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"Pneuma" by Sebastian Vice

The sun beat down on my dangling corpse. With visitors long since gone, I’m left in isolation, suffocating on a cross. Don’t call me a messiah. Will my followers construct religions in my name? Erect buildings in my honor? Will they misunderstand what I’ve said? My father promised to look after me when aborted me from his kingdom. He promises a lot of things, and he’s not so different from Zeus or Jupiter. But when you’re a god, you make up the rules as you go, especially if you’re an omniscient tyrant.

It must be hard to be a god. Who would want to be such a creature anyway? To never want for anything, to know everything, and while everything changes, you remain a freak disjointed from existence. An ontological schizoid.

“Father, have you forsaken me?”

I sat back when he tortured Job, and for what? To win a bet he knew he’d win? What lesson should Job have learned other than the being he worshipped was a monster? And is there anything more heinous than asking someone—just as a test—to prove loyalty by killing your own child?

I think back to the Garden of Eden. Back to when my Father exiled Adam and Eve, and for what? Eating an apple? Disobeying an order? The story goes Adam and Eve had no concept of good and evil, so punishing them is a reflection of my Father’s ineptitude. One doesn’t blame a table if it breaks, one blames the craftsman for poor work.

I’m the symbol of a metaphysical criminal.

The land is baren upon this hill. Rome carries on without me. My mother is gone. My disciples absent.

“Father, have you forsaken me?”

The wind whispers nothing.

But as I hang dying, what am I dying for? A people who don’t care? A political cause? Original sin? Why would anyone have to die for these? Why do I bleed for these people? I think of Judas. Is he eaten up by guilt? I suspect people will blame him for my condition, or worse, the Jewish people, but it’s not their fault. Aren’t most people cowards? Wouldn’t you do much the same in his position? If blame is to be placed, again, it’s at my father’s own castrated notion of morality.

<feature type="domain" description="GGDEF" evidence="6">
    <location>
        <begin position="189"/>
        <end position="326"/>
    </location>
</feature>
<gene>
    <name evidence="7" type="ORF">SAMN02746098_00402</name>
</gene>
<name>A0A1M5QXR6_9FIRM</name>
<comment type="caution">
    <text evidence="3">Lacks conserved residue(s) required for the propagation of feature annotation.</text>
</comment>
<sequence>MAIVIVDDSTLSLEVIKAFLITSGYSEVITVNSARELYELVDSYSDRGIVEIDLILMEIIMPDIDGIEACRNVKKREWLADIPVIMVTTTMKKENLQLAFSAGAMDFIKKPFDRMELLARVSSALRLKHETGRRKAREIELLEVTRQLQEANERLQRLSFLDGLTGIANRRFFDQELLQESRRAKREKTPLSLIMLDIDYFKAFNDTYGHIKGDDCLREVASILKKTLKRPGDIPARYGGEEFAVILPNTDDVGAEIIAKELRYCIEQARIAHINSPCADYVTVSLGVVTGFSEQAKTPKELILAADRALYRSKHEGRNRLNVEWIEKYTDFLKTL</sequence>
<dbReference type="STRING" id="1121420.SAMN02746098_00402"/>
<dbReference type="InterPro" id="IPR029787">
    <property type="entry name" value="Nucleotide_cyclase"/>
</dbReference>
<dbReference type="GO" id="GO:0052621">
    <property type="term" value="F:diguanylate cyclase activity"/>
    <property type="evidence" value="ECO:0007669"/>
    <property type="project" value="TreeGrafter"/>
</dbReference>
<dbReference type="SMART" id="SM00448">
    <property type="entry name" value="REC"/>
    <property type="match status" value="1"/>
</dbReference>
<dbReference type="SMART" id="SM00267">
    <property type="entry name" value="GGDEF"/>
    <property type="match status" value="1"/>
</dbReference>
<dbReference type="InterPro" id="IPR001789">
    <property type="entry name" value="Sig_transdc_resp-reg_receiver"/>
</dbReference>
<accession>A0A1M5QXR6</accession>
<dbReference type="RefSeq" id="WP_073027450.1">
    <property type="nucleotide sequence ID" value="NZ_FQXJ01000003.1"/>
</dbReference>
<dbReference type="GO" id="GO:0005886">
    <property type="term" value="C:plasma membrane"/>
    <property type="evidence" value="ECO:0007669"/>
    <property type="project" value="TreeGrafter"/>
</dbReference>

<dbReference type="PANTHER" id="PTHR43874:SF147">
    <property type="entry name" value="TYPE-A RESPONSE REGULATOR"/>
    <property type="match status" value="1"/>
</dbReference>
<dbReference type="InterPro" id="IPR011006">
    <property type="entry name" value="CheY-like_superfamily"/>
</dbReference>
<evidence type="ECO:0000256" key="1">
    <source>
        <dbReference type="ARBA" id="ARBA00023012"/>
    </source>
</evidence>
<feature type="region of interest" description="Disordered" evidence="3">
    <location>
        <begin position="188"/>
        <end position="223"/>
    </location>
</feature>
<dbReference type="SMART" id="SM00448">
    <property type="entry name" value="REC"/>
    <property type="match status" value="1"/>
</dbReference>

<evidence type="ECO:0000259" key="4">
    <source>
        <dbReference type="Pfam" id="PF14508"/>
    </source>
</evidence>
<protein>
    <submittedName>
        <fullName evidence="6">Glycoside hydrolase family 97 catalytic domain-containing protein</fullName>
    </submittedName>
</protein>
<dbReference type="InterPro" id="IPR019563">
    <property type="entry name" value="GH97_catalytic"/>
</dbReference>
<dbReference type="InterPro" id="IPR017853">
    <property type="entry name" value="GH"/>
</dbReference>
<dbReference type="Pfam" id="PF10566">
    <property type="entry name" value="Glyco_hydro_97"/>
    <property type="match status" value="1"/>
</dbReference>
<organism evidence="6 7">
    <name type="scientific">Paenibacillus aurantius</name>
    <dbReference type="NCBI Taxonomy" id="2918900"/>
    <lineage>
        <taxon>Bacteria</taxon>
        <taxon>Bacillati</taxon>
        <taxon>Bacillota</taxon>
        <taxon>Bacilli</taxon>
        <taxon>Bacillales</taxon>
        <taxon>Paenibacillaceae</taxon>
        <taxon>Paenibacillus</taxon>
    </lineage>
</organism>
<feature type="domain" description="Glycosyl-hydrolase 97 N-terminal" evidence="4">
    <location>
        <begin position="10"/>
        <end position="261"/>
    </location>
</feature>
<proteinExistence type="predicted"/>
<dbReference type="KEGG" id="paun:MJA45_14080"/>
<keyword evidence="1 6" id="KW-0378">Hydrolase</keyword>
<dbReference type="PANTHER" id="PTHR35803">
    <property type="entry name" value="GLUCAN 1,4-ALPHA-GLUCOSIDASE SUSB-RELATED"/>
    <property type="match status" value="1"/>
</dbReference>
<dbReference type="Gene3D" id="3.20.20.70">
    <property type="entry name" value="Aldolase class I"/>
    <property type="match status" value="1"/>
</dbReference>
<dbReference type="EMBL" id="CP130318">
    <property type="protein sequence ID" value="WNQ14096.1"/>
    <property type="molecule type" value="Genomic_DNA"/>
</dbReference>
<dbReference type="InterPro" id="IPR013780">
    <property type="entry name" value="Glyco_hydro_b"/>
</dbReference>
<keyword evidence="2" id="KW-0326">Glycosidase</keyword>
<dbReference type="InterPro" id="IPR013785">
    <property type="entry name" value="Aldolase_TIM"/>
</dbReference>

“Father, have you forsaken me?”

The wind whispers nothing.

Night comes and washes over me. My death should be insignificant. Countless people die on crosses, nothing makes me special?

A woman approaches and informs me I’ll forever be remembered

I cry.

They will lie. They will say my death is significant. They will tell tales of how heroic I was. A part of me thinks they’ll let me slip into oblivion, sands washing through my skull holes, lost in the recesses of history. But deep down, in places I don’t want to admit, I know this is a lie.

They’ll construct religions, idols, and wage wars in my name.

I’m the sacrificial lamb for cosmic nonsense.

The woman kneels down and looks up starryeyed.

My tears pour like rain from a cracked sky.

“Father, why have you forsaken me?”

I take three last breaths.

Sebastian Vice is the Founder of Outcast Press devoted to transgressive

fiction and dirty realism. He has short fiction and

poetry has been published in Punk Noir Magazine, A Thin Slice of Anxiety,

Outcast Press, Terror House Magazine, Bristol Noir, and Misery

Tourism. He contributed a chapter to Red Sun Magazine's forthcoming

book The Hell Bound Kids (May 1st, 2022) and writes a regular column

called "Notes of A Degenerate Dreamer" over at A Thin Slice of

Anxiety. His flash piece "One Last Good Day"

was nominated for Best of The Net 2021. His debut poetry book

Homo Mortalis: Meditations on Memento Mori was released April 4th, 2022

through Anxiety Press.

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